So much, so familiar (at least, I hope it’s familiar: enough so that parents would not put their child/toddler/oh-my-gosh infant to bed with a tablet). But here’s what I found interesting about this particular article.

Writes Palmer, “It’s not just what children get up to onscreen that affects their overall development. It’s what screens displace – all the activities they’re not doing in the real world.” In other words, if they’re swiping a screen they’re not interacting with others. They’re not looking around at the inscrutable people and things around them. They’re not experiencing (take a deep breath) boredom, that charmed state that has led, historically, to all the great artistic and scientific breakthroughs (and not a few of its greatest crimes). In other words, if your small children are captivated by and absorbed in the screen in front of them (we know how that works, don’t we, fellow addicts?), then they are missing out on all the perception, interaction and processing that makes a brain grow, and that prompts them to seek out new information and challenges in the world.

Perhaps most important of all, they’re missing out on that most essential element in child development: play. Writes Palmer, “Each time babies or toddlers make something happen on screen, they get the same sort of pleasure hit as they would from a cuddle or a splash in the bath. When they can get instant rewards by swiping a screen, why bother with play that demands physical, social and cognitive effort?”

I recently picked up a used copy of Neil Postman’s classic work of cultural critique, Amusing Ourselves to Death. I saw that it was published in 1985, long before civilian use of email, and looong before social media, search engines and streaming claimed victory over the 21st Century human cortex. Postman’s dire prognostications about the melding of public life and entertainment technology are becoming more relevant by the second. Not bad for a grumpy old cuss.

At the risk of sharing in the general grumpiness, I imagine that our children will be at least as resentful of our current compulsive phone-gazing behavior as previous generations were about growing up with the TV as the altar of the house. Let me just raise my hand right now.

Guilty!

I can’t wait to hear what they have to say.

Share

Crossing the Threshold

The other morning I was doing what I usually do for the first hour of my waking existence (or at least what’s left of the hour after making coffee and preparing breakfast), which was to read on the sofa. As my four daughters emerge one by one, they generally grab a book from the shelves and sit next to me, until we’re a wire full of birds.

The other morning, though, it was just me and the eight year-old. She was sitting silently by my side with one of the lesser known works of Dr. Seuss: the title escapes me, but it was something he had written under sub-pseudonym Theo LeSieg. At some point she turned to me and said “Daddy” (she puts the emphasis on the second syllable, which just kills me).

When she had my attention, she said, “I think I’m reading now?”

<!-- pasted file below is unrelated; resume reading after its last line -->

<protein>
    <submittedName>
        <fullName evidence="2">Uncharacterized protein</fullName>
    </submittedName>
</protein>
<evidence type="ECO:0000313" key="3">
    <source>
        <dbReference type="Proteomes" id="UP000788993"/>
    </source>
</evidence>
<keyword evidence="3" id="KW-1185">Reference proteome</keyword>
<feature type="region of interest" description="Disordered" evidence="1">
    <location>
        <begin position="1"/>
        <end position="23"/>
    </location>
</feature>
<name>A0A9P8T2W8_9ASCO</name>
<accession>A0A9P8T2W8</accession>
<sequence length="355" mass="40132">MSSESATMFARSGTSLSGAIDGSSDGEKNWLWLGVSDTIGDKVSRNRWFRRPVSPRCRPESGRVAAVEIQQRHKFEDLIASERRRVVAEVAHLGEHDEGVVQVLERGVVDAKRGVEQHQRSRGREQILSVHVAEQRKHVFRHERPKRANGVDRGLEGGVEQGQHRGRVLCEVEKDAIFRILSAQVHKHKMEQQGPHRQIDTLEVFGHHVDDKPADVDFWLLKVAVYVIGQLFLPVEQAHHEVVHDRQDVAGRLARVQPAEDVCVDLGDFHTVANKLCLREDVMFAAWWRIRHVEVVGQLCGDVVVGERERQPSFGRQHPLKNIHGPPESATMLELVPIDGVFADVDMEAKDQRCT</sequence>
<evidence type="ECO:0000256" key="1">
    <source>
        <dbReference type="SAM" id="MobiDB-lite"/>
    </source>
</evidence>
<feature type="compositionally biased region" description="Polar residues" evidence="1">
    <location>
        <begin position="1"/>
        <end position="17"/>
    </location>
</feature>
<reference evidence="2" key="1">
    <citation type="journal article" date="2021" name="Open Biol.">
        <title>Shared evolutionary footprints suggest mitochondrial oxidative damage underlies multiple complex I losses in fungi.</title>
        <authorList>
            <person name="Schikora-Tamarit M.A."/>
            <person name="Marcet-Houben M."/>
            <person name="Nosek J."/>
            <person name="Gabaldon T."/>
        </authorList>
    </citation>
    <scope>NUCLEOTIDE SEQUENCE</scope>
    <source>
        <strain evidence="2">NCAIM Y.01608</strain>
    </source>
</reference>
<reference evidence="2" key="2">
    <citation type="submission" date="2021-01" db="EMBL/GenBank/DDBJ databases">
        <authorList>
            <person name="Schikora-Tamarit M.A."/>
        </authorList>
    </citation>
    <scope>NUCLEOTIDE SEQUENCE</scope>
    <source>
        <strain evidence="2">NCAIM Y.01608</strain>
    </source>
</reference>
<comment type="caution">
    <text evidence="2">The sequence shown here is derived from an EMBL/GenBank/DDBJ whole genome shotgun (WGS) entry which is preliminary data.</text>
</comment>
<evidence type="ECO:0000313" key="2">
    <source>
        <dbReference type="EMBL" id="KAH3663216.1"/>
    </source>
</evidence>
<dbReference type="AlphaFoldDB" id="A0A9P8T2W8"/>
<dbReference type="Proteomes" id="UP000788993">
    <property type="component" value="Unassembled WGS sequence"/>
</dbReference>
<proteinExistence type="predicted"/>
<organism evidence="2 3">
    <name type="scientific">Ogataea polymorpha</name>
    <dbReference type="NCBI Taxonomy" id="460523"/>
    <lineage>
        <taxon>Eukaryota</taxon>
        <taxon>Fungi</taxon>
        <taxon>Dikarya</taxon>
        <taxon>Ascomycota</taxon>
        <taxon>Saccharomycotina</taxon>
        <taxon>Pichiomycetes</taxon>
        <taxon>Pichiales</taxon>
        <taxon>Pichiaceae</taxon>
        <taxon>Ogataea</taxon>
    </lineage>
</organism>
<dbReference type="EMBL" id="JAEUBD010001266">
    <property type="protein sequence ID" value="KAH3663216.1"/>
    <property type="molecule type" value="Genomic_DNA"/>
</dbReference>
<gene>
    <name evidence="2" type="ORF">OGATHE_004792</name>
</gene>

She proceeded to demonstrate. Yup, no doubt. She was reading.

This has been a frustrating process for her, especially since she knew perfectly well that her two older sisters were both younger when they started. She had asked me one night after she got into bed: “Daddy? Do you think I’ll be able to read when I’m a grownup?”

Like most things we learn, the final hurdle is one of confidence. And she’s not quite there yet. The elder girls, by contrast, took to reading like a leap out of a plane. It was as if they had finally found the key to the handcuffs. This one is taking it slow.

I try not to imagine my kids in future professions, but occasionally the mind does drift. Of the four, it’s the eight year-old I can see becoming a writer. Not because of her reading, but because of her drawing; the way she renders people in her pictures–in their gestures, expressions, positions, hair, clothing, orientation to one another–casts each of them as utterly distinct and alive. They are characters as realized as any in a novel. Of course, she could be an artist and that would be okay too.

But not a pirate. And that’s final.

Share

With Teeth, and Without

I’ve been a little distracted lately. I was finally ambushed by twenty years of dental inaction when the crown on one of my front-and-center teeth snapped off. It was exactly as horrifying as it sounds. After scheduling an appointment and working out with my parents a plan to pay for the backlog of dental work that needed to be done all at once, I tried to become accustomed to making it through my work days with a gaping tunnel in my teeth. Turns out I am both too lazy to take care of these things in time and too vain to suffer the consequences with grace.

But enough about me. Let’s talk about my kids, none of which have ever had a cavity. Heck, I don’t even know if the older two even brush their teeth, and whenever I ask about it I learn that they have “lost” their toothbrush at some indeterminate point in the past. I’m sure it’s fine. Anyway, they have been surprisingly accepting of my temporary defacement; which is interesting, considering that when I periodically shave my beard there is crying in their ranks.